“In a sense they would because we’re competing within our own backyard, but their plans are quite grand,” Manfre said. “This will be a different type of product. It’s coming from the quarries in Georgia. The family owns four quarries over there now, they already export to Brazil, several other eastern European countries. So it’s a well-founded company, and it is just—I’m very excited about this, but they would compete somewhat, but they’re very different.”

The company will start operating at 3 Market Place in the industrial section of Hargrove Grade, and either expand into a building or build a building of its own. Kamara just presented at the home show in Jacksonville, taking possession of goods from a small container that arrived at Jacksonville port, and is expecting two more containers currently U.S. bound. Georgia is a South Carolina-size nation sandwiched between Russia, Turkey and the Black Sea. About a fifth opf the nation is under Russian occupation. 

The County’s Agreement With Kamara Stone (2017) (Voluminous file)

7 Responses for “Stonework Company From Former Soviet Republic Opening 30-Job Distribution Hub in Palm Coast”

  1. DisgustedinPC says:

    If they are so great, why PC?

  2. Flatsflyer says:

    Maybe we can get Trump’s Communist Escort to perform the ribbon cutting,

  3. Anonymous says:

    I’m not so sure how I feel about this and I have a few questions about these folks and their businesses. 1) How will this competion affect our struggling, hard working businesses of this type already operating in the US and in flagler county and the state of Georgia? 2) Did the federal government already give them financial considerations like they have many of convenience stores/ gas stations which give these folks an unfair advantage in the locally established businesses who are struggling to compete already? 3) Are these folks becoming US citizens? 4) Will this new business be paying the same rate of property taxes the rest of us businesses are paying, and what is the county giving in other tax breaks, or incentives on building permits, or the relaxing of county or municipal regulations, that would put their competition at a disadvantage that they forgot to mention? 5) Do the county officials realize that by giving incentives they are putting existing businesses at risk of not being able to compete with new companies who has lower over head because of these financial breaks given by government?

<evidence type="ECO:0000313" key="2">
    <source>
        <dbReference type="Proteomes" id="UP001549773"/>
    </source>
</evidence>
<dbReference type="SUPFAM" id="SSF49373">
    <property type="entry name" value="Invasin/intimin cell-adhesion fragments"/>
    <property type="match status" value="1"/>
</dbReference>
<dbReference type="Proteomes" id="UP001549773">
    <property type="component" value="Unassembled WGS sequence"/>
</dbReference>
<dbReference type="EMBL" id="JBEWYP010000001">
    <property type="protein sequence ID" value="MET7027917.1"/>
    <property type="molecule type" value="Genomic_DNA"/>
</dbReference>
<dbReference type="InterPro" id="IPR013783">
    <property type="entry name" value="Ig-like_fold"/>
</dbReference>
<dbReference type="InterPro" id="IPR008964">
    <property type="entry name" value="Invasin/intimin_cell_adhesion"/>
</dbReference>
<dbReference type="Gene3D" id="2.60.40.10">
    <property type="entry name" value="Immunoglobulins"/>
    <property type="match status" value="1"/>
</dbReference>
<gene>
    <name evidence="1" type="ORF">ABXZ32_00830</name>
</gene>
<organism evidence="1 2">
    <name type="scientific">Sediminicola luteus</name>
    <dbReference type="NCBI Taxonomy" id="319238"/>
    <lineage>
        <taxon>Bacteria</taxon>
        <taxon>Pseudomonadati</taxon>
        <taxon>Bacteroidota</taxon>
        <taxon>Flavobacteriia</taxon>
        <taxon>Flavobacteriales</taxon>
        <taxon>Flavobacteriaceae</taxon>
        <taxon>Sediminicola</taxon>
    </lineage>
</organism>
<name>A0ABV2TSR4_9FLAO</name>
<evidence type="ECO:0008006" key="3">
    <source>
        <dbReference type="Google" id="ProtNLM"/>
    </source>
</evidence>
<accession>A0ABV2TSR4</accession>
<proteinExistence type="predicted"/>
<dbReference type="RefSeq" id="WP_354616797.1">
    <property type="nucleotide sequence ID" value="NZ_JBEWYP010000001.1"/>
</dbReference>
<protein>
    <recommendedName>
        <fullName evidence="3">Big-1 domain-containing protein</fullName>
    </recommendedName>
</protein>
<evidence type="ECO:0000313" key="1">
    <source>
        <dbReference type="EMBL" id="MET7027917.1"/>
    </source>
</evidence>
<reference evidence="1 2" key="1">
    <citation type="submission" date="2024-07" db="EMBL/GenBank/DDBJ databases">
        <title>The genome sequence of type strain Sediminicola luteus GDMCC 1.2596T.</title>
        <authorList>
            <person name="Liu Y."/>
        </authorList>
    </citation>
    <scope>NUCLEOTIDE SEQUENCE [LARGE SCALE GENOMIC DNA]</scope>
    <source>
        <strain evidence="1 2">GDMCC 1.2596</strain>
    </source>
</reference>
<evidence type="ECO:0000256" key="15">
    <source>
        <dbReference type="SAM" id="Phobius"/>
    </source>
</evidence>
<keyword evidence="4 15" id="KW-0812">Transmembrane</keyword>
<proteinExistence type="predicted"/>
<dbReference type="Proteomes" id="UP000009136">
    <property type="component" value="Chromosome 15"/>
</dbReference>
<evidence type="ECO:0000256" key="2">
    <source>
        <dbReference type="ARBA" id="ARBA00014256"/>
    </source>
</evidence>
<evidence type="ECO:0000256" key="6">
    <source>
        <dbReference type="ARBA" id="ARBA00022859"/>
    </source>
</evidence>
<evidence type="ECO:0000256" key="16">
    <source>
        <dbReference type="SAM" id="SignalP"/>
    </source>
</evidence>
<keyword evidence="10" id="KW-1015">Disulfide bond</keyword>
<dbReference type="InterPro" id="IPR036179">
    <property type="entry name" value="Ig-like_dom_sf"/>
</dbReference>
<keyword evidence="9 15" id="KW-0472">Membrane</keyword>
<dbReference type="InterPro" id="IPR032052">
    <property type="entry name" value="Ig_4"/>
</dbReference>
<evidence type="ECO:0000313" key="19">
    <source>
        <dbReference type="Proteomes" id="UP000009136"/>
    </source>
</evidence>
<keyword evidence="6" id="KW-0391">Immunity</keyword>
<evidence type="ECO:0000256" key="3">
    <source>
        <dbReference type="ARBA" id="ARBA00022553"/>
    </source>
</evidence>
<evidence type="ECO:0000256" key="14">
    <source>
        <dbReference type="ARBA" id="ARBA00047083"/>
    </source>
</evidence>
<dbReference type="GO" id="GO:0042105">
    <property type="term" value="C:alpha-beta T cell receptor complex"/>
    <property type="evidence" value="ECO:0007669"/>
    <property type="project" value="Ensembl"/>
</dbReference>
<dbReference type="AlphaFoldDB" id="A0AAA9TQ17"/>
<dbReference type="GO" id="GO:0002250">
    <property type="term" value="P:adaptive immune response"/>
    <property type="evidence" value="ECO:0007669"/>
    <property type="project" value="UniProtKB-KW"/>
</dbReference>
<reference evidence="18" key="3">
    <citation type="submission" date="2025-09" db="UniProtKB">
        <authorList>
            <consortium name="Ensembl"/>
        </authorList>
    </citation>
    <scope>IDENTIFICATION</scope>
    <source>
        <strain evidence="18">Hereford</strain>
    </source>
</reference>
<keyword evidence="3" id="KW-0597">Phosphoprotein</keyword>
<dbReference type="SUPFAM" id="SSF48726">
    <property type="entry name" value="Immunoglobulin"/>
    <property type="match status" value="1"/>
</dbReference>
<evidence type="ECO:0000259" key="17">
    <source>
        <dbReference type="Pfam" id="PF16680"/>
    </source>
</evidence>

4. Algernon says:

    I think it’s a good thing that a new company wants to come to Palm Coast. The incentive package seems modest and measured to results. The fact that it comes from a former communist country in Europe says a good bit of the success they’re having there as well as their hopes for success in Florida. That they could have chosen many counties surrounding Jax Port but they’re choosing Flagler reflects well on both Ms. van Eckert and on the Realtor who must have convinced them that Flagler can meet their needs, so congratulations are in order, I think. Let’s hope the deal goes through and Kamara becomes a good neighbor, employer, and partner in growing our economy.

  5. anon says:

    OMG can we get anything but ‘tearing up & destroying the earth’ companies here??? How about Amazon looking for a new 2nd headquarters – why don’t we compete for THEM to come here? They already have a warehouse hub in Jacksonville!!!

  6. tulip says:

    There are many many Russians living and working here and many many Russians who have bought lots of properties here and make good money. That doesn’t bother me, as long as they are legal and not living off the U.S. Government. In fact I think more foreigners own prime property all over the USA than Americans do and that does bother me. So if this new company succeeds and provides some jobs, that’s ok. However, we’ve had a number of new businesses bome here, promise jobs, take advantage of the incententives and then close up or go out of business without living up to their part of the bargain, so I get skittish when I hear of new ones coming and making grandiose promises. Time will tell

  7. Anonymous says:

    Spoken like a true county economic development employee Algeron. Bring in new businesses no matter what the cost to us taxpayers and the unfair competition you create for the existing businesses trying to survive here already.